Ooh La La (Faces song)
|"Ooh La La"|
|Single by Faces|
|from the album Ooh La La|
|Faces singles chronology|
The lead vocals were provided by Wood, a rarity in the band's catalogue; lead vocals were usually performed by Rod Stewart and less often by Ronnie Lane. Stewart and Lane each recorded lead vocals for the song, but reportedly neither was satisfied by their attempt. Their producer Glyn Johns then suggested that Wood give it a try, and this version was used for the track on the album.
In 2021, it was listed at No. 246 on Rolling Stone's "Top 500 Best Songs of All Time".
The lyrics describe a dialogue between a grandfather and grandson, with the elder man warning the younger about the perils of relationships with women: "Poor old granddad, I laughed at all his words / I thought he was a bitter man; he spoke of women's ways." The chorus laments, "I wish that I knew what I know now, when I was younger."
- Ronnie Wood – vocals, acoustic guitar, lead guitar
- Ronnie Lane – bass, rhythm guitar, tambourine
- Ian McLagan – piano, organ, Mellotron
- Kenney Jones – drums, maracas
In addition to being the closing title track of the Faces' final studio album, the Faces version of the song appeared as a US single in May 1973. The first compilation on which the Faces version appeared was the album Snakes and Ladders / The Best of Faces. It appeared again on the 1999 Faces retrospective Good Boys... When They're Asleep and then also on the 2004 four-disc box set Five Guys Walk into a Bar.... It appeared on the Ronnie Wood greatest hits compilation Ronnie Wood Anthology: The Essential Crossexion, where Wood stated in the liner notes that he always thinks of Lane when he plays it.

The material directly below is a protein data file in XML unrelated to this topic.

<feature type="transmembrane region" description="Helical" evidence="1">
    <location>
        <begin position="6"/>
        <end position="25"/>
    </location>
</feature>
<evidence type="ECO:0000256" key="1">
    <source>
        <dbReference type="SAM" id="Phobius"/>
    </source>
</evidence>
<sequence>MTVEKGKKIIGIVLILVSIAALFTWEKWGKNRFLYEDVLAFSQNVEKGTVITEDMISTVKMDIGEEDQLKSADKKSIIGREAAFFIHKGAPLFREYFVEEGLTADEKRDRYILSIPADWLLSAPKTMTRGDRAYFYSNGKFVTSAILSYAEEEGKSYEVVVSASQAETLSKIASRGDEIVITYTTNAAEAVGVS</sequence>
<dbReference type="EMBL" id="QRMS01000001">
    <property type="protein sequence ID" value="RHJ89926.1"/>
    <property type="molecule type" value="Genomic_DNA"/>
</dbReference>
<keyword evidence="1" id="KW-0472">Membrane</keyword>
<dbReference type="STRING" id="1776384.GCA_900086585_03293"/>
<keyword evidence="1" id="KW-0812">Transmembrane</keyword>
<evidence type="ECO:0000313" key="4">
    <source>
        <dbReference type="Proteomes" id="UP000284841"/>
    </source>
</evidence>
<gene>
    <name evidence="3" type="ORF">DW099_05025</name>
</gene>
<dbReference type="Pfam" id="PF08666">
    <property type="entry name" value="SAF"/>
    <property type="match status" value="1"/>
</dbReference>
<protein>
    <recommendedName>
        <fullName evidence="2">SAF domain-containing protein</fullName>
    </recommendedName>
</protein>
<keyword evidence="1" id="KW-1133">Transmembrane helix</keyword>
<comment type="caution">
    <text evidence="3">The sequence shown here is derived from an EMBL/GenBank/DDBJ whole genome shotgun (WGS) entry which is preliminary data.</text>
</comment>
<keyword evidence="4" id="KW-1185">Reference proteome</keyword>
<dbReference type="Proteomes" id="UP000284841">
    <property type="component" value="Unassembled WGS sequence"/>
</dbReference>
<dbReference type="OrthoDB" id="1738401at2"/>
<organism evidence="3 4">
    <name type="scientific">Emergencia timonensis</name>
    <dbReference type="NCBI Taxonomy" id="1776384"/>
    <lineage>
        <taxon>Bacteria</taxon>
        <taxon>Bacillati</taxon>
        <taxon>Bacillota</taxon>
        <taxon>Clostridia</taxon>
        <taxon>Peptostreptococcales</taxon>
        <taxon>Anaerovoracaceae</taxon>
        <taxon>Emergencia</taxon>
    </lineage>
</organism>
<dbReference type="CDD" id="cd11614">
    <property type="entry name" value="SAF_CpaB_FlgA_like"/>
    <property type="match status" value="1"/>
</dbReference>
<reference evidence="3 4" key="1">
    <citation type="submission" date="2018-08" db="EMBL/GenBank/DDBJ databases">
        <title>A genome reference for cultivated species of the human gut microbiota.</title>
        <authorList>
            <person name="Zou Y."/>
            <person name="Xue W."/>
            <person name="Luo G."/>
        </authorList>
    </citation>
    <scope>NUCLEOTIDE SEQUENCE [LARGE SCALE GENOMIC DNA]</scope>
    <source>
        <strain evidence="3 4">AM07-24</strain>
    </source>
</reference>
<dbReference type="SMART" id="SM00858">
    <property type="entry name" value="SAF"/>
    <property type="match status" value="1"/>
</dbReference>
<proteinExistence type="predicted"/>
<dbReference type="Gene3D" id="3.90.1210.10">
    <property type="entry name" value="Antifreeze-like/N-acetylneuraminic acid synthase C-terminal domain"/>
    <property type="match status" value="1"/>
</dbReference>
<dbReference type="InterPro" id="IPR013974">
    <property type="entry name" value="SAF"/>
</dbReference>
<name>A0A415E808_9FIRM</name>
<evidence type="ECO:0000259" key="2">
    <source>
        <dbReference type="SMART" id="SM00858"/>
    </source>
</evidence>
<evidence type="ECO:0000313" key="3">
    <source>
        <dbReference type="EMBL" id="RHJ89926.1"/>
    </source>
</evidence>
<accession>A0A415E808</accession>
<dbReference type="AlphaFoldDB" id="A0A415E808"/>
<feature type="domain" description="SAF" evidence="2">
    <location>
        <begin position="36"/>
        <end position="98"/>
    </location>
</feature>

|United Kingdom (BPI)||Silver||200,000|
Sales+streaming figures based on certification alone.
Ronnie Lane versions
Lane recorded his own version with his new group Slim Chance soon after leaving Faces in 1973; it featured lyrics slightly altered from those he wrote for the Faces version. Although his studio version was never released during his lifetime, it appeared as the title track of the 2014 Slim Chance compilation Ooh La La: An Island Harvest. Lane regularly performed the song at concerts and on radio shows throughout his solo career until he retired from the music business in 1993, due to bad health.
Rod Stewart version
|"Ooh La La"|
|Single by Rod Stewart|
|from the album When We Were the New Boys|
|Released||18 May 1998|
|Rod Stewart singles chronology|
Rod Stewart covered the song on his 1998 solo album When We Were the New Boys in tribute to the recently deceased Lane. It was released in May 1998 as the lead single from the album, and became a top 40 hit in the U.S. and top 20 in the UK.
|Europe||11 May 1998||Radio||Warner Bros.|||
|United Kingdom||18 May 1998||
|United States||19 May 1998||Contemporary hit radio|||